BrianJane

Brian's attempt to woo Jane in chapter 16

Jane’s mother was slowly regaining strength. Jane visited regularly, mainly because Brian insisted. She had seen a lot of Brian since her mother’s collapse. He was stable, reassuring and emotional in a way that she found difficult to relate to. Their meetings had developed a predictable pattern: Jane would demand that he talked to her about anything he wanted to that wasn’t family or emotional, he’d nervously recite whatever he’d been learning about as a safe emotion-free topic, and once his soothing words of statistics had calmed her, she’d slowly give up a little more of her past to him. His advice never wavered: no matter what, her parents were her parents and she should be there for them. His view irritated her a little; he didn’t know what she’d endured. This ritual had gone on for weeks. It was only now that it occurred to her to ask him about his own family. He smiled when she asked, but with tears in his eyes.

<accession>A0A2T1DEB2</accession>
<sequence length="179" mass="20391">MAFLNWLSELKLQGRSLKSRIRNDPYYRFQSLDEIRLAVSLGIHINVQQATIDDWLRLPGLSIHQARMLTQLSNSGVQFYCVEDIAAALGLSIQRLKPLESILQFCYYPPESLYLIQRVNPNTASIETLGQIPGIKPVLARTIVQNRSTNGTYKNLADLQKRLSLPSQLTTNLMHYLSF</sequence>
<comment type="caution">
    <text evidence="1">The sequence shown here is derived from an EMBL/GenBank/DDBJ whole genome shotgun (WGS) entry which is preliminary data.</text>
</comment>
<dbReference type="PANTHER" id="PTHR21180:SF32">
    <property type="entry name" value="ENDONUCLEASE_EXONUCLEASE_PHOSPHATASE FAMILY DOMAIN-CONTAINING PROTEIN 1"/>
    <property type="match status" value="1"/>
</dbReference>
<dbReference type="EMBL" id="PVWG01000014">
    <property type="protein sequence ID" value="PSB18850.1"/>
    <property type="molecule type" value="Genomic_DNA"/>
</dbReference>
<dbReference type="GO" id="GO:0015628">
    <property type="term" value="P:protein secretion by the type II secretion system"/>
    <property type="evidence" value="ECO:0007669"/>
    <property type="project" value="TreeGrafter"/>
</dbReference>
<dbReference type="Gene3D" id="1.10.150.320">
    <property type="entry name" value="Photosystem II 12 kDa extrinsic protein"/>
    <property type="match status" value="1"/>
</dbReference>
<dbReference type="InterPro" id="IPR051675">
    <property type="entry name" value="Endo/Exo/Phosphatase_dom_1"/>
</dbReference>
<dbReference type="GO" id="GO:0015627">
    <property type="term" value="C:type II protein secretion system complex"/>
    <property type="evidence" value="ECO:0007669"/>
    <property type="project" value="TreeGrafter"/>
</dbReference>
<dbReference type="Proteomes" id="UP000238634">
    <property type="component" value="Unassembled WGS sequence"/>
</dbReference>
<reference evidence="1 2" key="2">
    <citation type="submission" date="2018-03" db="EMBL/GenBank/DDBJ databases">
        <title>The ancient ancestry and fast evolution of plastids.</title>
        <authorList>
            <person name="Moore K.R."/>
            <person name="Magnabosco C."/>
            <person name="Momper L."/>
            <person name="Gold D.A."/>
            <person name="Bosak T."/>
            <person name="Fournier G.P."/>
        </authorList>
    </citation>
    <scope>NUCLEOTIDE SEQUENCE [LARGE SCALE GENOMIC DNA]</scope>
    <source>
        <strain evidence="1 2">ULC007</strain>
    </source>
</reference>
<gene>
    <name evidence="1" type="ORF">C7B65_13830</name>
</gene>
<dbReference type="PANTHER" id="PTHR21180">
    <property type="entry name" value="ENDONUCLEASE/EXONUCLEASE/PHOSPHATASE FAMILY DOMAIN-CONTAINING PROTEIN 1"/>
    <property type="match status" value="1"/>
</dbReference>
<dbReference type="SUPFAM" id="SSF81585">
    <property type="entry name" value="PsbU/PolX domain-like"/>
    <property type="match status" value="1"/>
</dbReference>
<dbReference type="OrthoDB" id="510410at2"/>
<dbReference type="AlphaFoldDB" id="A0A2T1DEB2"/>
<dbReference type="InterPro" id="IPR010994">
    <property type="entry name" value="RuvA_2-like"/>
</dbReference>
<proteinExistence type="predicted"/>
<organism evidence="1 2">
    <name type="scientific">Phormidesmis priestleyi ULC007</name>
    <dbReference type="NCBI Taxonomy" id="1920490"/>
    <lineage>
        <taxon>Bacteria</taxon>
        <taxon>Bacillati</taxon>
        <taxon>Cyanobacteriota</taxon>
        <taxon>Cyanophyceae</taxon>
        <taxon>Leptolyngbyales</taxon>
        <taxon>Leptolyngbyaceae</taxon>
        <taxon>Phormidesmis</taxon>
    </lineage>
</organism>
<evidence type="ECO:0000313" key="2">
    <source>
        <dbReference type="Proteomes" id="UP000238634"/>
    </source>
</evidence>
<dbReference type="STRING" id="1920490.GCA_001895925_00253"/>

‘My dad’s awesome,’ he said. ‘He brought me up. He worked 50+ hours a week and still always had time for me. He was there getting me ready for school every morning, and there to pick me up. He never missed anything. Anything. The guy never slept for cramming in work while I was asleep so he could be there when I was awake. I don’t know how he did it. He gave up his life to give me a happy childhood.’

‘And your mum?’

‘She died,’ he said after a long pause. He choked. ‘I was 10. It was a hit and run.’

Jane wasn’t equipped for this kind of revelation. ‘That must have been hard,’ she said.

‘The weird thing is I don’t remember anything.’ The levee in his eyes broke. ‘I know that I had 10 years with my mum – I’ve seen photos, but they feel like someone else’s life. It’s like she was wiped from my mind when she died. I remember the look of desolation in my dad’s eyes when he told me, and everything since, but I don’t remember anything before that day. It kills me.’

Jane did something she’d never done in her adult life. She put her arm around another person and hugged him. She quickly felt awkward, not knowing whether it was weirder to keep holding him or to let go.

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